Theses Doctoral

An Evaluation of Computational Methods to Support the Clinical Management of Chronic Disease Populations

Feller, Daniel

Innovative primary care models that deliver comprehensive primary care to address medical and social needs are an established means of improving health outcomes and reducing healthcare costs among persons living with chronic disease. Care management is one such approach that requires providers to monitor their respective patient panels and intervene on patients requiring care. Health information technology (IT) has been established as a critical component of care management and similar care models. While there exist a plethora of health IT systems for facilitating primary care, there is limited research on their ability to support care management and its emphasis on monitoring panels of patients with complex needs. In this dissertation, I advance the understanding of how computational methods can better support clinicians delivering care management, and use the management of human immunodeficiency virus (HIV) as an example scenario of use.

The research described herein is segmented into 3 aims; the first was to understand the processes and barriers associated with care management and assess whether existing IT can support clinicians in this domain. The second and third aim focused on informing potential solutions to the technological shortcomings identified in the first aim. In the studies of the first aim, I conducted interviews and observations in two HIV primary care programs and analyzed the data generated to create a conceptual framework of population monitoring and identify challenges faced by clinicians in delivering care management. In the studies of the second aim, I used computational methods to advance the science of extracting from the patient record social and behavioral determinants of health (SBDH), which are not easily accessible to clinicians and represent an important barrier to care management. In the third aim, I conducted a controlled experimental evaluation to assess whether data visualization can improve clinician’s ability to maintain awareness of their patient panels.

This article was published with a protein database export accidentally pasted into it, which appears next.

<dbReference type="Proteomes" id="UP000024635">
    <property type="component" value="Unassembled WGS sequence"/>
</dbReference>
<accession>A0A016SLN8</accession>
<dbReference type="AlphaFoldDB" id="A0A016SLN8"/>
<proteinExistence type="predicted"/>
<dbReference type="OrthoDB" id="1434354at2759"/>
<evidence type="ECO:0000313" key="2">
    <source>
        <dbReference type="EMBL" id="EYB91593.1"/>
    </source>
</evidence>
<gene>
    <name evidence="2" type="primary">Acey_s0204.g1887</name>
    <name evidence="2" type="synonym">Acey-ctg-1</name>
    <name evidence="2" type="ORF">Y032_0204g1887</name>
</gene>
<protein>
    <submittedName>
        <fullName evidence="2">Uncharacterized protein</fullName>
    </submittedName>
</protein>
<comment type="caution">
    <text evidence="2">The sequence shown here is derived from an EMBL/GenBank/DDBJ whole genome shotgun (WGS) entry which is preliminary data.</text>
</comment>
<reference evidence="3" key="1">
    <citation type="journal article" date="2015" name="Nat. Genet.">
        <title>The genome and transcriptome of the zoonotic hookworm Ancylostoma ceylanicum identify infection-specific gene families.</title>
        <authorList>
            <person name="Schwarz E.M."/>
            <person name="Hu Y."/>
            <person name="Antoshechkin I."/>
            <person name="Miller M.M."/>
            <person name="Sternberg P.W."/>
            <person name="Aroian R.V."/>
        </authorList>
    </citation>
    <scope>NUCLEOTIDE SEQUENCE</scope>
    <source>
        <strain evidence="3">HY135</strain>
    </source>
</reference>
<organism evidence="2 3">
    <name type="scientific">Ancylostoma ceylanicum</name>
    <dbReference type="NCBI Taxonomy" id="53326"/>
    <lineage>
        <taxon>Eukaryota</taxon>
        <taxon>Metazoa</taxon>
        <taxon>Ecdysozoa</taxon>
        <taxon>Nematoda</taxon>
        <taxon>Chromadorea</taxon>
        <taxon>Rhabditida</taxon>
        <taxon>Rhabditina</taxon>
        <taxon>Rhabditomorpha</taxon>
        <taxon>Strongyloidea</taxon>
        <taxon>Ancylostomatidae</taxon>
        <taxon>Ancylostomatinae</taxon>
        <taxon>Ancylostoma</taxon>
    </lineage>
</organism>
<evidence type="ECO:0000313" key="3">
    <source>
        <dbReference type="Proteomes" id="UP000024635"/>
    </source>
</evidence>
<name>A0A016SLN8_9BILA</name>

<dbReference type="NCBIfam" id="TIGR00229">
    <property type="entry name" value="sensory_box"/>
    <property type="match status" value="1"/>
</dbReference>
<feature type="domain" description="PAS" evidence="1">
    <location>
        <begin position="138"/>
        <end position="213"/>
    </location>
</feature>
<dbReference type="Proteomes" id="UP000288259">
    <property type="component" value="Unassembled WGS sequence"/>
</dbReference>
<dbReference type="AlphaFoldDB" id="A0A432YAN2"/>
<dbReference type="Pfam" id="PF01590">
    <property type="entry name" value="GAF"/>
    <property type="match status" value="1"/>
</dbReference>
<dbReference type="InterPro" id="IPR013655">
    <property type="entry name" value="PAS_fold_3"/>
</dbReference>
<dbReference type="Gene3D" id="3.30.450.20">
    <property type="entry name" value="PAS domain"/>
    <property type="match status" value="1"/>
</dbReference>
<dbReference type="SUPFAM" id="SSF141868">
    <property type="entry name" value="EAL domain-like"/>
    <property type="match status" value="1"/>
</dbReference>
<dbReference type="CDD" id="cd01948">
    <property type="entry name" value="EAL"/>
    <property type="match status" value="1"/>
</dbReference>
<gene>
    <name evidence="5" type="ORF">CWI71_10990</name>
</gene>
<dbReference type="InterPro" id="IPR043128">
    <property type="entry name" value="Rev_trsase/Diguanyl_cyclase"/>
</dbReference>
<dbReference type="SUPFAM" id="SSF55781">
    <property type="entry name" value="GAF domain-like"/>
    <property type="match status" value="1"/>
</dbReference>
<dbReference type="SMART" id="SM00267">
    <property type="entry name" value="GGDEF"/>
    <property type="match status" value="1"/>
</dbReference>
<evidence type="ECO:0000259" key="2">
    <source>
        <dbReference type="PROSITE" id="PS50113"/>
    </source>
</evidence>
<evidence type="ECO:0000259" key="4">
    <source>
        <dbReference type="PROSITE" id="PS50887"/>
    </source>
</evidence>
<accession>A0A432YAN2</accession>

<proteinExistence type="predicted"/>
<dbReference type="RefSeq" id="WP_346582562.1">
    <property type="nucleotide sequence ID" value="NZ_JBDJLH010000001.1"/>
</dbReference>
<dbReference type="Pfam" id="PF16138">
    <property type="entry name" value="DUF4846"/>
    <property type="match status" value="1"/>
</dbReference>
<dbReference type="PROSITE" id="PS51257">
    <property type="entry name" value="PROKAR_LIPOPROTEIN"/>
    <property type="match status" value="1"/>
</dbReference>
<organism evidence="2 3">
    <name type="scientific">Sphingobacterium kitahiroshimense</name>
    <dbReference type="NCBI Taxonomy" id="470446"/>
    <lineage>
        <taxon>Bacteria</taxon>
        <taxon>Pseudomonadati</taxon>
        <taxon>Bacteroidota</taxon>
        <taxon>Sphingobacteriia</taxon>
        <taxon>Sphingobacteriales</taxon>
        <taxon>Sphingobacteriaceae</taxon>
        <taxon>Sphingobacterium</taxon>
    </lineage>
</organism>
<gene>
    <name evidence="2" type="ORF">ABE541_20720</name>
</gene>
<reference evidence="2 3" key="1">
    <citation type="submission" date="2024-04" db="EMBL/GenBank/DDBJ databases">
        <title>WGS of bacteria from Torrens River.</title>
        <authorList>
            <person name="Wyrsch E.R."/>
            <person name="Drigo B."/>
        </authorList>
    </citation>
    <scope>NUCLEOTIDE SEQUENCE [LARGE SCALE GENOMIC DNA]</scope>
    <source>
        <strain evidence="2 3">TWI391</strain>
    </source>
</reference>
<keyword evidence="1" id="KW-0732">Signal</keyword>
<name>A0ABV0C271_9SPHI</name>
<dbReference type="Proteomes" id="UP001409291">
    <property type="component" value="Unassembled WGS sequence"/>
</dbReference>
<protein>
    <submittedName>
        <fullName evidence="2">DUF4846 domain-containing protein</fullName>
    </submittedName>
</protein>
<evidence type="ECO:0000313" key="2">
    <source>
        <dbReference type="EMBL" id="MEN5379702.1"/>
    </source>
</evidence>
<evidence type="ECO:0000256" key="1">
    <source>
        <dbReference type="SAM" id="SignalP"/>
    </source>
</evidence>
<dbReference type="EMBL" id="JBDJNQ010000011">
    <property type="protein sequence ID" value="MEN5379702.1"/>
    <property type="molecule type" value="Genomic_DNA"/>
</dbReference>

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More About This Work

Academic Units
Biomedical Informatics
Thesis Advisors
Elhadad, Noemie
Mamykina, Lena
Ph.D., Columbia University
Published Here
June 22, 2020